“On the morning of February 12, A Sunday, the granny woman was at the cabin. And she and Tom Lincoln and the moaning Nancy Hanks welcomed into the world of battle and blood, of whispering dreams and wistful dust, a new child, a boy...’What you goin’ to name him, Nancy?’ a little boy asked. ‘Abraham,’ was the answer, ‘after his grandfather.’”
“Whatever the particulars, the definite event on that 12th of February, 1809, was the birth of a boy they named Abraham after his grandfather who had been killed by Indians—born in silence and pain from a wilderness mother on a bed of perhaps cornhusks and perhaps hen feathers—with perhaps a laughing child prophecy later that he would ‘never amount to much.’”
--Carl Sandburg, Abraham Lincoln
“...at 7:24 on the evening of August 4 at Kapi’olani Maternity and Gynecological Hospital in Honolulu, Stanley Ann Durham Obama gave birth to a baby boy....a mixed-race complexion of Ann Obama’s baby, who was not illegitimate, if any baby could be called such, his parents having married six months before his birth. Barack Hussain Obama ...”
--David Maraniss, Barack Obama
Who could have believed that on Monday, January 21, 2013 on the day we celebrate the birthday of Martin Luther King, Jr. that some 800,000 people would have gathered to participate in the Presidential inauguration of Barack Obama. A black man, born to a Caucasian mother and a Kenyan father who already had another wife in Kenya. A boy who would be raised, without father or mother, by his white grandparents in Hawaii.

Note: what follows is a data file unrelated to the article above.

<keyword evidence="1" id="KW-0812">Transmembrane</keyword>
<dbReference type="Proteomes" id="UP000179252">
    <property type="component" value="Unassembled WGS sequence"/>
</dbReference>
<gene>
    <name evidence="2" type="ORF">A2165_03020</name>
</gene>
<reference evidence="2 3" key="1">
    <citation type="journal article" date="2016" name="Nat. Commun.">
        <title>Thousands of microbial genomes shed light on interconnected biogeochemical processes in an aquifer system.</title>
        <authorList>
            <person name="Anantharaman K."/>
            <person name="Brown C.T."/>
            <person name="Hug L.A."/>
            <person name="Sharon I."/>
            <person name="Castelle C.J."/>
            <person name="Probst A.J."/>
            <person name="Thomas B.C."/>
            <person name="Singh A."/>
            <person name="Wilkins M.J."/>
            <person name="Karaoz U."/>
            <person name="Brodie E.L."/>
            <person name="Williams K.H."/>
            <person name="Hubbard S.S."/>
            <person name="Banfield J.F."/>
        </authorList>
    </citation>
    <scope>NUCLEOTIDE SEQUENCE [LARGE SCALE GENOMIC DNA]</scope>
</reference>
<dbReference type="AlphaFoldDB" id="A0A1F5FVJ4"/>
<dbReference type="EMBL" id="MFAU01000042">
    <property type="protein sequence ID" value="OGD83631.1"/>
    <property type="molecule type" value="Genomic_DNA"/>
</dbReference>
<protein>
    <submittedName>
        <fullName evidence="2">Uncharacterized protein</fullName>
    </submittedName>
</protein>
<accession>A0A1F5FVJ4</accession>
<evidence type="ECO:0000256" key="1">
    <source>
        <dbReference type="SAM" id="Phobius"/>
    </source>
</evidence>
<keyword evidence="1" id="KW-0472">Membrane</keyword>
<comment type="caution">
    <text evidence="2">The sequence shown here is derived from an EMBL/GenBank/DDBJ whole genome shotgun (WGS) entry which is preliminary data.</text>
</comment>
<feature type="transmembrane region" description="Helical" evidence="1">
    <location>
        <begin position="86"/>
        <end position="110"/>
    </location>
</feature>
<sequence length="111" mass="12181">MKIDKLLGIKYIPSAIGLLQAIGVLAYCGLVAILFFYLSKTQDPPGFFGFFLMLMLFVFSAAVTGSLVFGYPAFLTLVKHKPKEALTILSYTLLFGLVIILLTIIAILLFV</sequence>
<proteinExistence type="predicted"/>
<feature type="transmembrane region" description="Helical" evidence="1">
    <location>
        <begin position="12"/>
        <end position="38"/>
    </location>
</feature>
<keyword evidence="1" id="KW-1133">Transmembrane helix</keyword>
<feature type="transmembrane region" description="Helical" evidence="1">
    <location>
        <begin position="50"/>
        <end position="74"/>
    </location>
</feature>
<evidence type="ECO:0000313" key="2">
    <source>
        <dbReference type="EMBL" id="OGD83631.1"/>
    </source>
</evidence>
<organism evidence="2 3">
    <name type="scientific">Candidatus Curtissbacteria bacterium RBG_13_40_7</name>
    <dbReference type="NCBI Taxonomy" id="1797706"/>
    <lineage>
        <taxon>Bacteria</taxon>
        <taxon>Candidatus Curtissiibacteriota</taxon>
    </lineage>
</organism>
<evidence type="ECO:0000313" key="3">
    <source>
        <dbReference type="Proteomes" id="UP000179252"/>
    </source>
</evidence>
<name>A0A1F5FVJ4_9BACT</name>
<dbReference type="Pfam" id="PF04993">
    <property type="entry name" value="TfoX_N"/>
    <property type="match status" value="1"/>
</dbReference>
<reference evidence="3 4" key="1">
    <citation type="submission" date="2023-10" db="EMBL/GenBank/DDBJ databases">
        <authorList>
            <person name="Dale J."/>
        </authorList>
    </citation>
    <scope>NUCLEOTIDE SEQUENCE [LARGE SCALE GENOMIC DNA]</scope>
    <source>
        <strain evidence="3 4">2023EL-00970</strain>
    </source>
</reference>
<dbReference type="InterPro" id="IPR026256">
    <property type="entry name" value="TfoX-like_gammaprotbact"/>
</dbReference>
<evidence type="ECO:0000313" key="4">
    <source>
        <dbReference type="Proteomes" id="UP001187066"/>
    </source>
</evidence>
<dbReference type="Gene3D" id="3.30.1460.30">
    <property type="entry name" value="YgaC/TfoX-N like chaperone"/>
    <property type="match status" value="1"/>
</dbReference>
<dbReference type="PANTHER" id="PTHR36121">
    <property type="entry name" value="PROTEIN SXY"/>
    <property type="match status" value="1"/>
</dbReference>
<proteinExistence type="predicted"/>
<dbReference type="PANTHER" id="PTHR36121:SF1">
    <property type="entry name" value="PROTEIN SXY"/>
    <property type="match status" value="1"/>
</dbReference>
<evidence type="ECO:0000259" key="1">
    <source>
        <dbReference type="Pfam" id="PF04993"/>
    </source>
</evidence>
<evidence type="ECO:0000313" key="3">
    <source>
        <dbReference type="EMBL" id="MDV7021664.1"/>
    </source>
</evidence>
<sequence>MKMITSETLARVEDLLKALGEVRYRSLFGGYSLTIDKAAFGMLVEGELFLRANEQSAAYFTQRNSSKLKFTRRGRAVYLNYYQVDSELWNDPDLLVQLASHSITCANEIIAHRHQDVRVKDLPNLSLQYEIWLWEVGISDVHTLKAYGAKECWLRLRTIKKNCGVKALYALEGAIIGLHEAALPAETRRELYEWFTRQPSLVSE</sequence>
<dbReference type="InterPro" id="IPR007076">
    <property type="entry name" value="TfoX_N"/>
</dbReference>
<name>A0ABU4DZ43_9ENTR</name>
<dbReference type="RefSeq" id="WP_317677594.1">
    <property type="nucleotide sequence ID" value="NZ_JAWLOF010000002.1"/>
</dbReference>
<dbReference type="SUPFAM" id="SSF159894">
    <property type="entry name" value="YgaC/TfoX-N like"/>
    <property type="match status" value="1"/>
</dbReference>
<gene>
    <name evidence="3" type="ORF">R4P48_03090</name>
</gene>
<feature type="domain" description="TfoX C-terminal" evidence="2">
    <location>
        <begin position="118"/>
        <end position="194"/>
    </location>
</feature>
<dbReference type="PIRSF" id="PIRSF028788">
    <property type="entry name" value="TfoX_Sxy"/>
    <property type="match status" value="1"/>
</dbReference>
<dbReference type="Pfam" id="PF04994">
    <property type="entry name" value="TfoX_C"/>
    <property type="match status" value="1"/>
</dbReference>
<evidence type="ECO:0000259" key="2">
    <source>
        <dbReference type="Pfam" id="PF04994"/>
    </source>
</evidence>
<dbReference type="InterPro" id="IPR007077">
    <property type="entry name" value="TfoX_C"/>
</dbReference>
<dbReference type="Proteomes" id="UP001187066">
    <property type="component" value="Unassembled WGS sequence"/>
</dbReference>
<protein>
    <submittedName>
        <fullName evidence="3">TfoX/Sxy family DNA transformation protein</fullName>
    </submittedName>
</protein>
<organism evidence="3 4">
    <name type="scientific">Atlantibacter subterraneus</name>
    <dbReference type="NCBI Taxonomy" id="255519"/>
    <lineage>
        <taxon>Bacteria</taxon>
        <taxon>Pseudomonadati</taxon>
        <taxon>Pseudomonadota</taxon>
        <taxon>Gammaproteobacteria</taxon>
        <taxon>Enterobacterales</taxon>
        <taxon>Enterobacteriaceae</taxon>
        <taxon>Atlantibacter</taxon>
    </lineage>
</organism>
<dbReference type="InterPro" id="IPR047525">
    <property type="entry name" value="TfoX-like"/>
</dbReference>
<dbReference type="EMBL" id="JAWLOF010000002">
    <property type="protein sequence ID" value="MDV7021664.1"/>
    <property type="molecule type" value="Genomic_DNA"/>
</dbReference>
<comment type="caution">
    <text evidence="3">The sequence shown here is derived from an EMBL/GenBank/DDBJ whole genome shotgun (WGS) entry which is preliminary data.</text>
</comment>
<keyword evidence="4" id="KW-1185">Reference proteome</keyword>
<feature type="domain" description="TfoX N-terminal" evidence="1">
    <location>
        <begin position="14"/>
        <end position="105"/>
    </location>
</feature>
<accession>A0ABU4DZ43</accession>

There was a lump in my throat all through today’s moving ceremony. I looked at the faces of America. All colors. People from around the world. A gay poet. A Jewish minister. A rock star. The widow of a civil rights’ worker murdered in Mississippi. Republicans and Democrats and independents. Old and young. Rich and poor and the not-so-rich. People hungry and some desperate for work. Supreme Court Justices--some gritting their teeth. Widows whose husbands died somewhere in Iraq or Afghanistan.Some Congressional leaders wishing they were anywhere else. As the President intoned again and again as if a litany: “We the People...We the people...We the people."
What we need now in this country is togetherness and the one-ness that the poet just hours ago longed for. We have enormous issues in America. We celebrate the ending of two wars really. We celebrate a President who had the courage to say gay people were first class citizens. A President who, for the first time in our history, has given us health care for all. A President much beloved all over the world. A President who led the charge on Osama bin Laden. A President who is such a good model not only for black families but for any family. A president who has weathered terrible hatred and lies and opposition determined that this black man in our white house would do nothing of consequence.
I took the picture at the top of this page in Philadelphia in a row house of a very mixed neighborhood. I never saw the tenants. But they probably were black. And they wanted all who passed by to know that they had a President they believed in and a President who they prayed would have a second term.
Who would have believed it? Unfortunately racism still runs like a river through every town in this country. And yet we are slowly, ever so slowly getting there. It took us a long time to begin to get over slavery. Let us hope that it will not take us that long to begin to realize that that the richness and diversity of this country is here to stay.
Who would have believed it? And yet it is true. God bless America--God knows, even more than we, how much we need it.